Morning Buzz | Cuomo’s Budget-Cutting

Surprise: More snow is on the way! There is already a dusting on the ground and there is sure to be more precipitation Tuesday and Wednesday. Skies will be cloudy Tuesday with highs around freezing.

Gov. Andrew M. Cuomo will seek to cut more than 3,000 prison beds, roll back scheduled spending increases on Medicaid and education by billions of dollars and make steep reductions to state operations. The moves would probably lead to the loss of thousands of state jobs, according to people briefed on the budget he will unveil on Tuesday.

On Monday, Mr. Cuomo also said there would have to be fundamental changes to automatic spending increases that have long been programmed into future budgets, making it more difficult for governors to reduce spending in recent years despite shrinking revenue.

Mr. Cuomo went so far as to call the state’s budget process “a sham” in a draft opinion article circulated on Monday, comparing it to “deceptive practices I fought to change in the private sector” as New York’s attorney general. [NYT] (Also see The New York Post, The Daily News and The Wall Street Journal, paid subscription required.)

Government & Politics

Governor Cuomo’s proposal to limit local property taxes won overwhelming approval from the State Senate on Monday, escalating the pressure on Democratic legislators in the Assembly who have expressed reservations about the bill. [NYT]

Guy J. Velella, a former state senator from the Bronx who died last week, was wished farewell at a funeral service on Monday. Among other things, Mr. Velella will be remembered for having turned a career of public service into one of public shame by taking bribes and going to jail for his corruption. He will also be remembered as someone who pocketed public money, a yearly state pension exceeding $75,000, even after pleading guilty in 2004. Clyde Haberman reports on Albany’s long line of cosseted crooks in the NYC column.


Scores of Mexican Roman Catholics are preparing to celebrate the Feast of Candelaria, or Candlemas, which marks the presentation of the infant Jesus at the temple — and the end of the holiday season — 40 days after Christmas. Norma Castro and her mother sustain traditions that are centuries old, like dressing up statues of baby Jesus at their stall at the Moore Street Retail Market in Williamsburg, Brooklyn, among fellow Mexicans who live here and are too poor or busy to return home, or lack the papers they would need to return here. [NYT]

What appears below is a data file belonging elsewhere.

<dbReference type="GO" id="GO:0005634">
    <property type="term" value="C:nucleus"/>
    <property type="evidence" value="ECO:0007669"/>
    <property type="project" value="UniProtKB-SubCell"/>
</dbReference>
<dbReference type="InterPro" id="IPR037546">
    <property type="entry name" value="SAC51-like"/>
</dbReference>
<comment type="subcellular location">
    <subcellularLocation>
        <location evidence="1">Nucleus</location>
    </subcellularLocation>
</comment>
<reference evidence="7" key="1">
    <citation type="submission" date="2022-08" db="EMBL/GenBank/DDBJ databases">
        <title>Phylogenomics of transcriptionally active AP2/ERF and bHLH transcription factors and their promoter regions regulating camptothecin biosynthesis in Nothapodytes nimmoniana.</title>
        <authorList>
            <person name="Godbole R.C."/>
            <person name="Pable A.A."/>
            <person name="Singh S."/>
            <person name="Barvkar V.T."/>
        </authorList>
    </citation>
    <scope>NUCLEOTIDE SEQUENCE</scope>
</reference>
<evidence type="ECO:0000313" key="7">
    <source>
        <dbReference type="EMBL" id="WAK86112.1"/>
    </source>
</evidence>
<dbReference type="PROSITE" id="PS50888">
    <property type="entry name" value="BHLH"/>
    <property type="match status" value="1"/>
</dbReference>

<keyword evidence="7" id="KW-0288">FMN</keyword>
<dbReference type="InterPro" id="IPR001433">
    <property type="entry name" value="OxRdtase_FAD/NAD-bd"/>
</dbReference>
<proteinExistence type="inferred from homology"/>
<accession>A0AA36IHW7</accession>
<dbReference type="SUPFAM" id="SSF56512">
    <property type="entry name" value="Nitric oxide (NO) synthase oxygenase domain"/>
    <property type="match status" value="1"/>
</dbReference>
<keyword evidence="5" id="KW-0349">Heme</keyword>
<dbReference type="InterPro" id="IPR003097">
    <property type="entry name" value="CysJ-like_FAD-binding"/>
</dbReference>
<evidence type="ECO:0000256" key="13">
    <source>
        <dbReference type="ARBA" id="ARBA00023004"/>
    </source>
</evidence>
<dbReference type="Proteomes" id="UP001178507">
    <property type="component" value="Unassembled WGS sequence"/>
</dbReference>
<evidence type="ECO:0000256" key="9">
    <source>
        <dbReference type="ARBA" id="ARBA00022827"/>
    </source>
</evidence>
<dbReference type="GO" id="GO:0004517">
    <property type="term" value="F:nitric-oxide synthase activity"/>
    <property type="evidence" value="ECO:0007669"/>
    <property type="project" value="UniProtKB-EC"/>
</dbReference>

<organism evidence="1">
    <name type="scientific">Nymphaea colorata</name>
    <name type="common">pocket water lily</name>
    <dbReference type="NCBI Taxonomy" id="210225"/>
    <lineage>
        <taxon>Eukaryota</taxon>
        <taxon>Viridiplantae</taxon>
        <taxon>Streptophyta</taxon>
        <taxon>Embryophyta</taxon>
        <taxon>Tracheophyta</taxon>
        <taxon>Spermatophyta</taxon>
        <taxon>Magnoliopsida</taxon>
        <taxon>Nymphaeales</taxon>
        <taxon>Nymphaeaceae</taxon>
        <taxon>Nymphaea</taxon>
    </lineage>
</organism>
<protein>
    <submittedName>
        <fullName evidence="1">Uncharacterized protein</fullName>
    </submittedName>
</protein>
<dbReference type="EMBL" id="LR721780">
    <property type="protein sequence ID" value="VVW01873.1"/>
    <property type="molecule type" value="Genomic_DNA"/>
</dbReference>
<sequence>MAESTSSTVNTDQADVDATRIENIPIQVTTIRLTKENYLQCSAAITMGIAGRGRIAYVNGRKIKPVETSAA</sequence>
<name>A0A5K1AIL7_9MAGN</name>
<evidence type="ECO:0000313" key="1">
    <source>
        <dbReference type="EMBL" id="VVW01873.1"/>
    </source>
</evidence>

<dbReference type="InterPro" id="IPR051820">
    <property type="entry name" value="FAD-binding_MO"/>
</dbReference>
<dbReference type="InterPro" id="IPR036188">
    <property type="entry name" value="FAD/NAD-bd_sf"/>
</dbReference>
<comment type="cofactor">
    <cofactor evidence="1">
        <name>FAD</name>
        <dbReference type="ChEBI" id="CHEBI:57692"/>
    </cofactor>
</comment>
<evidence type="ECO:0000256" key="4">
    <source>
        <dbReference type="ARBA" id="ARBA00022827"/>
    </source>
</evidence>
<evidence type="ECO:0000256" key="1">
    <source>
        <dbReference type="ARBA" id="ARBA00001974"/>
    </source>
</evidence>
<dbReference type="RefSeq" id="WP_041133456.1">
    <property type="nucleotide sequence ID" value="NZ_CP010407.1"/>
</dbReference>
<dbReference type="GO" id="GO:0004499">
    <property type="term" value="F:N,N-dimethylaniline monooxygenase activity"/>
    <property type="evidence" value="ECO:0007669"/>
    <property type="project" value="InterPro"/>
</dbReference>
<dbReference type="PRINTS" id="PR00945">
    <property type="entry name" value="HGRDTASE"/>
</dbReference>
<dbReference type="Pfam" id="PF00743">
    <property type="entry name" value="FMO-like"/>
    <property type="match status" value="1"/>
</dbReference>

The National Black Theater, a cultural anchor of Harlem, faced foreclosure in 2002 until it partnered with the beauty company Nubian Heritage, allowing the local business to open a flagship store in their building. Nine years later, the store is closed; the partnership owes nearly $1.8 million in property taxes; and the theater is facing foreclosure yet again, a plight it blames on its partners, men it once embraced as kindred spirits and now in court accuses of mismanagement and fraud. [NYT]

Infinite Snow

The grand jury testimony of Daniel J. Halloran III, the city councilman at the center of charges that a union slowdown left some neighborhoods snowbound after the Dec. 26 blizzard, was cut short on Monday as he and federal prosecutors argued a related matter before a judge. [NYT]

Another storm is upon us, in case you had not heard. [New York Post] (Also see The Wall Street Journal.)

The storms this year have meant a windfall for a select group of entrepreneurs, from hot chocolate vendors to sellers of toboggans and cross-country skis. [NYT]

Crime & Public Safety

A bizarre complaint unsealed by prosecutors in federal court in Manhattan on Monday included people who falsely claimed to be members of the Guggenheim family to try to insinuate themselves with both former President Bushes to solicit money and promote billions of dollars in false investment deals that involved diamonds, crude oil, vodka and bank notes. [NYT] (Also see The Daily News, The New York Post and The Wall Street Journal, paid subscription required.)

Family members described Akeem Ajimotokan, the young man who was beaten and stuffed into the trunk of his BMW M3 when he tried to sell it through Craigslist to someone the police know as Barion A. Blake, as trusting and generous, not the type to be suspicious of a prospective buyer.

Housing & Economy

Jill Kargman’s new book “Sometimes I Feel Like a Nut: Essays and Observations” includes a paean of sorts to her one-bedroom, mouse-ridden apartment on the Upper East Side. Christine Haughney covers that and other apartments that mark stages of Ms. Kargman’s life in the Appraisal column.


The Police Department said on Monday that it was investigating whether the former treasurer of the PTA at Public School 29 in Cobble Hill, Brooklyn, stole roughly $5,500 from the group’s account. [NYT] (Also see The Daily News.)

The New York Post reports that the Department of Education has been able to predict which schools are likely to fail based on a number of factors for years and that it apportioned support for the schools accordingly, often allowing schools they predicted to have a graduation rate below 50 percent to close.

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